Getting to the root of the problem seems to be the headline crusade which touches on the year in review for our martial arts community in 2013. Negativity has without question surfaced rapidly in the BJJ and MMA community and has brought everyone to a standstill, pondering the burning question “Where Did We Go Wrong?”
Promoting its campaign against the ongoing corruption “Mixed Martial World" demonstrates the marksmanship in raising awareness of the many moral values that the core of martial arts stem from.
In this exclusive interview BJJ Legends sits down with co-founders Bret Perchaluk and Jessica Leigh as they share with us their mission with the organization in Bringing Mixed Martial Arts back to its roots.
First off, let's start with how you both got into Jiu-Jitsu and your training backgrounds?
Bret: I got into BJJ when I was wrestling in HS. I found a gym near my house and I went to check it out thinking they were teaching wrestling, but in reality they were grappling and I fell in love with it and haven’t stopped training. Since then I have trained with, trained, and competed against some of the best fighters in the world. I’ve done tons of other martial arts as well; I’m a Judo Black Belt, Japanese Ju Jitsu Black Belt and a Brown Belt in BJJ under Master Roberto Traven, I’ve studied JKD, Krav Maga, and did Kung Fu when I was a kid. I also boxed and Wrestled through College where I was on the Rider University Division I nationally ranked wrestling team. I am also a Senior Defensive Tactics Instructor for the government and work with and teach special operations personnel.
Jessica: First I will start by saying I’ve been in love with martial arts for a long time. I started out working as a ring girl at local promotions in the NJ/NYC/PA area and fell in love with the art that I was watching. The truth is, I was always fascinated when fights went to the ground and couldn't understand why people would boo. All I saw was the beautifully executed techniques in the art of BJJ. I got more involved in the sport by working for top MMA apparel companies, helping handle some of their marketing and learning more of the sport from that angle, but I still didn't have the guts to actually try it for myself. That all changed when I met Bret. I would go to all of Bret's competitions and practices and just watch in awe. Bret saw my love for martial arts, as well as the reality that this isn't a safe world anymore and the need to know self-defense is extremely important and so he encouraged me to start training. I love practicing BJJ and getting to try and surprise Bret with sweeps around the house.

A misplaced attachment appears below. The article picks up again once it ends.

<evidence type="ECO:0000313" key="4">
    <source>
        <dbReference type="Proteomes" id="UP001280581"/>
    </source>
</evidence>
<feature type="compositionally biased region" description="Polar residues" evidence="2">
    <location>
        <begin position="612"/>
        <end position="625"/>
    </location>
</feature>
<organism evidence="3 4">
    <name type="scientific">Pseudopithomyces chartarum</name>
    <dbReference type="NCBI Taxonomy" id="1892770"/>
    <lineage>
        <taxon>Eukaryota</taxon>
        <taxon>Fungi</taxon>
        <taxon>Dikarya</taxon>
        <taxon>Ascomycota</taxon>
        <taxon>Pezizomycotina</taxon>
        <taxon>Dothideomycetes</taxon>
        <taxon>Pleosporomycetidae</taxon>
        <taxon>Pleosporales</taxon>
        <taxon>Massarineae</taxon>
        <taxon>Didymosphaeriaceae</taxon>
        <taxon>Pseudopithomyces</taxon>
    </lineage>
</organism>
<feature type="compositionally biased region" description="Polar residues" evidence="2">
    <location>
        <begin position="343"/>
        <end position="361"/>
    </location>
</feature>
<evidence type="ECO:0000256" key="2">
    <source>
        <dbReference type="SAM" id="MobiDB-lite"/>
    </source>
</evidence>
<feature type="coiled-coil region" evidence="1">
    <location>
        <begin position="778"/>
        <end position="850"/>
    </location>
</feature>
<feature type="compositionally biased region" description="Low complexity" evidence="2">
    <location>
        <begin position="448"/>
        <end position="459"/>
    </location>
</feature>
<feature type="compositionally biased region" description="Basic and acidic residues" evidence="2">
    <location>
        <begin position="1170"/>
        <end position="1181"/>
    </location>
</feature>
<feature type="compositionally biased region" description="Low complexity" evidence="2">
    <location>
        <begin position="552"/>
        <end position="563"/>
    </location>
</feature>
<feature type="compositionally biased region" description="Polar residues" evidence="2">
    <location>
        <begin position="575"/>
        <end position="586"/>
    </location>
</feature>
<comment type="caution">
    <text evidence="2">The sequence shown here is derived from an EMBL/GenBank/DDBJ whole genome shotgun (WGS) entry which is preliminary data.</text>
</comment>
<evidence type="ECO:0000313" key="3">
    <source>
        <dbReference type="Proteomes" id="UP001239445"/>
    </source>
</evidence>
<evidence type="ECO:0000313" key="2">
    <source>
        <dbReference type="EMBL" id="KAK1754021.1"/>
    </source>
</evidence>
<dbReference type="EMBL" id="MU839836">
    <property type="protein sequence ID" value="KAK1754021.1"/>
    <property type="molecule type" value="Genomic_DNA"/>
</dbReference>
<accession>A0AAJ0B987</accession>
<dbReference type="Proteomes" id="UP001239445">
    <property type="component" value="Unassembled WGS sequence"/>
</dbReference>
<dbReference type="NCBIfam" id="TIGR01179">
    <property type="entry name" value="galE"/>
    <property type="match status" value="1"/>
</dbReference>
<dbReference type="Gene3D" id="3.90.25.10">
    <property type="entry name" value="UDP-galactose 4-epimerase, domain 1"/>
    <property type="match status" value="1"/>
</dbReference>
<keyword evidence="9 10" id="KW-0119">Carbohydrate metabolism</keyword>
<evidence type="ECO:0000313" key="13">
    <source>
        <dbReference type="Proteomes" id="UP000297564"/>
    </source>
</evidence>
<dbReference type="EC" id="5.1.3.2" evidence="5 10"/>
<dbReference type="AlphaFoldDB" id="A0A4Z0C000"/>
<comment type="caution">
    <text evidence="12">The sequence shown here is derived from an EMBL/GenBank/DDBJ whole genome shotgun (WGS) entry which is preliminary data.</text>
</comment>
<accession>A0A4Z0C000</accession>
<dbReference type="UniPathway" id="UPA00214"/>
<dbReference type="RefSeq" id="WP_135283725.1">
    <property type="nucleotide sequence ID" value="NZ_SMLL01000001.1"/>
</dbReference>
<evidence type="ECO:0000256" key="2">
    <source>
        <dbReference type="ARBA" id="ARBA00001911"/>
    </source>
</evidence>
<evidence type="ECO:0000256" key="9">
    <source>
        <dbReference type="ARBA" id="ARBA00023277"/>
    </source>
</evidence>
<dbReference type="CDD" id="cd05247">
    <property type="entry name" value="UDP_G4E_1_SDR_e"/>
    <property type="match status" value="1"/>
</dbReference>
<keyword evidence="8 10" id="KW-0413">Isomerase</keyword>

Known as The People's Champion in his grappling residence of Northern California Manny Diaz has been living out a lifelong dream that this ever growing Brazilian Jiu-jitsu practice has given him. Currently training under BJJ World Champion Caio Terra his new venture as a brown belt has presented a new set of challenges that came with his newly acquired rank. Nevertheless with challenges also presents opportunity which has allowed Diaz to keep moving with each BEAT to smashing all obstacles that stand in the way of reaching his ultimate goal. Manny Diaz recently spoke with us at BJJ Legends as he opens about his training philosophy, current brown belt venture, and his future goals in giving back to the community that has given so much to him.
What does becoming a brown belt in Brazilian Jiu-jitsu signifying for Manny Diaz? Manny Diaz: At my age I’ve been living a dream. I never thought that I would be competing at such a high level. Brown to me is just as important as black, It’s the stage of refinement before the highest level. Can’t cut any corners, you have to put in the time and work hard if you truly want to be at the top.
How do you currently feel at this belt level? Manny Diaz: At first I was scared but I really feel my game changing at brown. It has all to do with the possibilities of submissions with leg locks and the other things it opens up because of it. I’m eager to learn and even more eager to compete.
What are some of the new challenges and goals you have set out for yourself as a brown belt? Manny Diaz: Ultimately being the brown belt world champion, there are many tournaments that are great and I would love to win but none to me are greater than the world championships. I don’t think I can set a higher goal other than winning the open class title along with it. I’m not greedy and would gladly take the win at weight, besides I need to let the other guys have a chance to win too right… LOL